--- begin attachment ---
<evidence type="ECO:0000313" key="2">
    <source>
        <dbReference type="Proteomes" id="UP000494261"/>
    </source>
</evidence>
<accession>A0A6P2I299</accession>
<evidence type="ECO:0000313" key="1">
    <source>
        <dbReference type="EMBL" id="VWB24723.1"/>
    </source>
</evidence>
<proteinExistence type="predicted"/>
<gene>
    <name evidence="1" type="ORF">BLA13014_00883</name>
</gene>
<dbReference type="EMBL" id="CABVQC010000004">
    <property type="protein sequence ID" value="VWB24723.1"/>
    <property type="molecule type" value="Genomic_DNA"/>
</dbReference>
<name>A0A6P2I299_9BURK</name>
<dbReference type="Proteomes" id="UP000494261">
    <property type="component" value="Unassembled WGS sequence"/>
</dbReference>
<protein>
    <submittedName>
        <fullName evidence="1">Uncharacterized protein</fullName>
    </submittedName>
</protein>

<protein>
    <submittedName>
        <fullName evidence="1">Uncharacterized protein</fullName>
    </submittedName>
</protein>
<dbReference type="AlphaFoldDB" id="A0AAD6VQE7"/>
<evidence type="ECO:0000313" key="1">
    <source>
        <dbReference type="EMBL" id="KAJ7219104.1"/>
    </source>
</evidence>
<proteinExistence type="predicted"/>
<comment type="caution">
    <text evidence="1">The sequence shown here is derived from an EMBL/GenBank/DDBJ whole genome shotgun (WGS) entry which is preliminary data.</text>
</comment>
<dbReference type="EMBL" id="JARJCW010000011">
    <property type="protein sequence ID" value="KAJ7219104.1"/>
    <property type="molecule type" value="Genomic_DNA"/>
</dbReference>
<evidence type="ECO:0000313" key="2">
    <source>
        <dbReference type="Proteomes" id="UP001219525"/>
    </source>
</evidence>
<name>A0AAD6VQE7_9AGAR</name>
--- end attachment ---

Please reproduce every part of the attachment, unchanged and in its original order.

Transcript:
<evidence type="ECO:0000313" key="2">
    <source>
        <dbReference type="Proteomes" id="UP000494261"/>
    </source>
</evidence>
<accession>A0A6P2I299</accession>
<evidence type="ECO:0000313" key="1">
    <source>
        <dbReference type="EMBL" id="VWB24723.1"/>
    </source>
</evidence>
<proteinExistence type="predicted"/>
<gene>
    <name evidence="1" type="ORF">BLA13014_00883</name>
</gene>
<dbReference type="EMBL" id="CABVQC010000004">
    <property type="protein sequence ID" value="VWB24723.1"/>
    <property type="molecule type" value="Genomic_DNA"/>
</dbReference>
<name>A0A6P2I299_9BURK</name>
<dbReference type="Proteomes" id="UP000494261">
    <property type="component" value="Unassembled WGS sequence"/>
</dbReference>
<protein>
    <submittedName>
        <fullName evidence="1">Uncharacterized protein</fullName>
    </submittedName>
</protein>

<protein>
    <submittedName>
        <fullName evidence="1">Uncharacterized protein</fullName>
    </submittedName>
</protein>
<dbReference type="AlphaFoldDB" id="A0AAD6VQE7"/>
<evidence type="ECO:0000313" key="1">
    <source>
        <dbReference type="EMBL" id="KAJ7219104.1"/>
    </source>
</evidence>
<proteinExistence type="predicted"/>
<comment type="caution">
    <text evidence="1">The sequence shown here is derived from an EMBL/GenBank/DDBJ whole genome shotgun (WGS) entry which is preliminary data.</text>
</comment>
<dbReference type="EMBL" id="JARJCW010000011">
    <property type="protein sequence ID" value="KAJ7219104.1"/>
    <property type="molecule type" value="Genomic_DNA"/>
</dbReference>
<evidence type="ECO:0000313" key="2">
    <source>
        <dbReference type="Proteomes" id="UP001219525"/>
    </source>
</evidence>
<name>A0AAD6VQE7_9AGAR</name>